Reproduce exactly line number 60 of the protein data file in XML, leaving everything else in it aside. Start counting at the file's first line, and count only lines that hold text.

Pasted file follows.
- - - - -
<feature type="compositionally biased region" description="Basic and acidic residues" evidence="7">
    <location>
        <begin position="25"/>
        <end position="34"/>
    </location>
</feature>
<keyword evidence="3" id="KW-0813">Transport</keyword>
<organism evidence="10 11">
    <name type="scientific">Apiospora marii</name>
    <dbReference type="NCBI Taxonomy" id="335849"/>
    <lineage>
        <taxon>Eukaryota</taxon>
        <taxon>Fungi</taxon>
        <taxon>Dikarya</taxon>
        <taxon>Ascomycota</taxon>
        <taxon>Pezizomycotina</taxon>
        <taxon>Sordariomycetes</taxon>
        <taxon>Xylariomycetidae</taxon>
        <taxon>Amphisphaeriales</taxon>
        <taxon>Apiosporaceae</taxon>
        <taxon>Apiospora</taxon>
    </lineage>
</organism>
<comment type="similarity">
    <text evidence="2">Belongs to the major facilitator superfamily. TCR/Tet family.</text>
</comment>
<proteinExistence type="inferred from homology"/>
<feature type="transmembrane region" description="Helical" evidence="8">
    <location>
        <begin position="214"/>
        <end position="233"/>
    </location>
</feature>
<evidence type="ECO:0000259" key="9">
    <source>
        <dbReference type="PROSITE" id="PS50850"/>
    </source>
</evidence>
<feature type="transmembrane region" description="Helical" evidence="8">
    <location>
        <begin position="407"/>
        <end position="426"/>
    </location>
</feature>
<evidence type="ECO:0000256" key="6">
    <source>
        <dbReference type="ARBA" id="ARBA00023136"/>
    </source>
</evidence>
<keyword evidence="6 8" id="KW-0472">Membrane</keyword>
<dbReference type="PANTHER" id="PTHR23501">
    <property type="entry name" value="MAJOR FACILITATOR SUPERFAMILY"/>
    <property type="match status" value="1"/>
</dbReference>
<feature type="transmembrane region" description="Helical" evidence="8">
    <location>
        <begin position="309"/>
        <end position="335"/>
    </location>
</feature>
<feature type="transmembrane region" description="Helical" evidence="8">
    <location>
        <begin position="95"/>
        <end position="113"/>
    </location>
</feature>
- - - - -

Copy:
</feature>